Hand Safety Spotlight

OSHA Standards for Industrial Safety

OSHA Standards for Industrial Safety

Want to improve safety in the workplace? Start with OSHA standards for industrial safety. Each year, the Occupational Safety and Health Administration (OSHA) publishes the most frequently-cited workplace violations. Because the most-frequent citations of 2017 are so commonplace and costly, they represent a perfect starting point for improving industrial safety.

To help you stay safe and compliant, we’ll breakdown some of 2017's top workplace citations, backed by specific guidelines to improve these programs and help you meet OSHA standards for industrial safety.

Hazard Communication Standard: 29 CFR 1910.1200

The top OSHA violation for general industry is the lack of hazard communication programs, with a total of 4,176 citations. These companies failed to follow OSHA’s Hazard Communication Standard (HCS), which mandates that information for chemical source illnesses and injuries be distributed to all industrial workers. 

If you don’t have a communication plan, OSHA provides detailed information for recognizing, evaluating, and controlling these chemical hazards, which you can use to design a protective program for employees.

  • Develop a written hazard communication program and list of hazardous chemicals present
  • Properly label chemical containers
  • Ensure chemical safety data sheets are available to workers
  • Implement training programs with protective measures for chemical handling

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Respiratory Protection: 29 CFR 1910.134

Respiratory protection programs are designed to control diseases caused by breathing air contaminated by fumes, gases, vapors, and more. This type of protection is often overlooked when discussing PPE, but citations related to respiratory protection totaled 3,097 in 2017. 

OSHA does provide guidelines for what your respiratory protection program must describe.

  • Respirators for use in the workplace
  • Medical evaluations required to use respirators
  • Proper use of respirators during routine and ER situations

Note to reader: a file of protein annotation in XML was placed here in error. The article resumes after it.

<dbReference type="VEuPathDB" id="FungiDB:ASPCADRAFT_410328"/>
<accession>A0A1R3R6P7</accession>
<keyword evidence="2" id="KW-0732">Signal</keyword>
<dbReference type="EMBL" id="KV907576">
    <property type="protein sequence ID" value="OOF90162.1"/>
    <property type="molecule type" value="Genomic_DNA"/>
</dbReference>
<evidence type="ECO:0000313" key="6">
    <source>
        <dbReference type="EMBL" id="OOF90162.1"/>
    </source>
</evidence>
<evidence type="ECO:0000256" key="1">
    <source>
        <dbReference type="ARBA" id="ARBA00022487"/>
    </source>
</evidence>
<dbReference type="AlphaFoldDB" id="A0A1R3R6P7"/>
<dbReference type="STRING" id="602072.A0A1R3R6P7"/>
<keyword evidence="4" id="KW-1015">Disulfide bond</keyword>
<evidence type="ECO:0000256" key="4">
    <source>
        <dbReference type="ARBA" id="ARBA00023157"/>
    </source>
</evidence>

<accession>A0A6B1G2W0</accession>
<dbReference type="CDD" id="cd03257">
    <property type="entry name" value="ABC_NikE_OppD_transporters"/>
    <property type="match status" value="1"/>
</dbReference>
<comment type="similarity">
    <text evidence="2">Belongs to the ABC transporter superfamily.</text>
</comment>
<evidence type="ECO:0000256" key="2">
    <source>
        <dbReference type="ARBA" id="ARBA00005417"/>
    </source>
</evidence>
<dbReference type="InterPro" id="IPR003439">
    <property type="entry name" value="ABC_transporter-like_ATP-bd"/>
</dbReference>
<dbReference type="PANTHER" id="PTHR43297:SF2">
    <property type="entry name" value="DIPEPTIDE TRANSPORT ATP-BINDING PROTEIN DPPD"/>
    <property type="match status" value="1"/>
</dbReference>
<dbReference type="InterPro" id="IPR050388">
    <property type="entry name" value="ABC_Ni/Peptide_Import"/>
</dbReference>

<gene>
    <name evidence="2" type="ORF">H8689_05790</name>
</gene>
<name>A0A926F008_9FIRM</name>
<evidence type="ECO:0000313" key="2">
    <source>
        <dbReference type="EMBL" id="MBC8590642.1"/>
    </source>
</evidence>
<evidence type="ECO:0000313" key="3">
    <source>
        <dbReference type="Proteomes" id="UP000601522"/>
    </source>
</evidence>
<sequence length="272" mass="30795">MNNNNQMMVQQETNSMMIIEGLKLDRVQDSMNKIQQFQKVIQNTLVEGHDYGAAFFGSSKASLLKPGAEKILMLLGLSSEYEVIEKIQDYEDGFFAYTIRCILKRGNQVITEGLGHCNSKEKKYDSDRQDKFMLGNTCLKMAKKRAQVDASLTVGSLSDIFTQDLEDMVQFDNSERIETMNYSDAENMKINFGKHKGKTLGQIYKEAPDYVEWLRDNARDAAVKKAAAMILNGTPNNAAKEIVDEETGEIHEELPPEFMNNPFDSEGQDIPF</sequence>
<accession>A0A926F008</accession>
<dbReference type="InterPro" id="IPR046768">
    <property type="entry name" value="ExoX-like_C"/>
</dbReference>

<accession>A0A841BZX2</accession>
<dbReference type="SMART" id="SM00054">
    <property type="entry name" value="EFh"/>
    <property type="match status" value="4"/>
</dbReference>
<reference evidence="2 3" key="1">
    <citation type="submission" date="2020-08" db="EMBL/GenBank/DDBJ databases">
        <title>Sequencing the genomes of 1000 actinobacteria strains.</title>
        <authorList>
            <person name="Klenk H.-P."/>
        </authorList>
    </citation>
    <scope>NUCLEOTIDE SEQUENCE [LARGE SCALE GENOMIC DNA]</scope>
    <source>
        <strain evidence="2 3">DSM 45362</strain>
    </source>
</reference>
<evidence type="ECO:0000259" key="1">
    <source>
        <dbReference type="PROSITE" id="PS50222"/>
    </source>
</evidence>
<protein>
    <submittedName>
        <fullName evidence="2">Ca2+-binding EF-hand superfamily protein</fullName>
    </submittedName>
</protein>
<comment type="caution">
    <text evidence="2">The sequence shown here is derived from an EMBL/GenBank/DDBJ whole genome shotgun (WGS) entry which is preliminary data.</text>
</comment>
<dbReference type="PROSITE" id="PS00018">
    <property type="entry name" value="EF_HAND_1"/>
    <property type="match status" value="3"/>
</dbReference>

• Instructions and schedules for maintenance of respirators
  • Training for hazards, limitations of use, etc.
  • Regular evaluation of program

Electrical Wiring and Systems Design: 29 CFR 1910.301-399

This is a big one. This standard requires proper electrical wiring methods for equipment and systems. In 2017, faulty wiring methods accounted for 1,405 violations – with many of these being improper use of extension cords.

This standard has a number of technical requirements (shown below, with even more here and training requirements here) so don’t hesitate to hire an electrician to avoid citations in 2018.

  • Electrical equipment must be free of hazards
  • Maintain access and working space around equipment operating at ≤ 600 volts
  • Tag-out and remove all damaged receptacles and portable equipment
  • Train workers to not plug or unplug energized equipment with wet hands
  • If using flammable liquids or combustible dusts, follow requirements for electrical safety in Hazardous Classified Locations

Powered Industrial Trucks: 29 CFR 1910.178

Workers operating forklifts and other industrial equipment must be trained, certified, and reevaluated every three years. Industrial companies received nearly 2,200 safety violations for improper vehicle use, lack of training, and a failure to refresh training programs.

The OSHA General Industry regulation offers general safety requirements for powered industrial trucks:

  • Safety clearances for aisles, loading docks, and other vehicle routes
  • Aisles and passageways should be kept clear and in good repair
  • Permanent aisles should be identified

Machinery and Machine Guarding: 29 CFR 1910.211-219

The machine guarding standard protects workers from point-of-operation hazards stemming from grinders, wood-working equipment, and other industrial machinery.

Last year, companies racked up 1,933 total violations for lack of guarding methods such as barrier guards, two-hand tripping devices, and electronic safety devices.

Facilities are required to review all equipment to ensure proper protection is in place. At least one method of machine guarding is required to protect operators, and other nearby employees, from injury, amputation, or worse. OSHA also provides additional standards for industrial safety in Subpart O of the OSHA General Industry regulations: 

  • Conduct a survey to ensure all equipment is guarded
  • Guarding devices must meet standards, or if no specific standards are available, be designed to prevent operators from placing body parts in the danger zone
  • Provide ongoing training for the inspection, maintenance, and modification of mechanical power presses
  • Certify employees’ training annually for Presence Sensing Device Initiation (PSDI), including:
    • The manufacturers’ test procedures for checking operation of device
    • The safety distance required
    • The operation, function, and performance of PSDI mode
    • Requirements for hand tools used in PSDI mode
    • Consequences of circumventing or bypassing safeguards or operation functions of PSDI systems

Looking for hand safety tips? Check out 5 Ways to Improve Hand Safety

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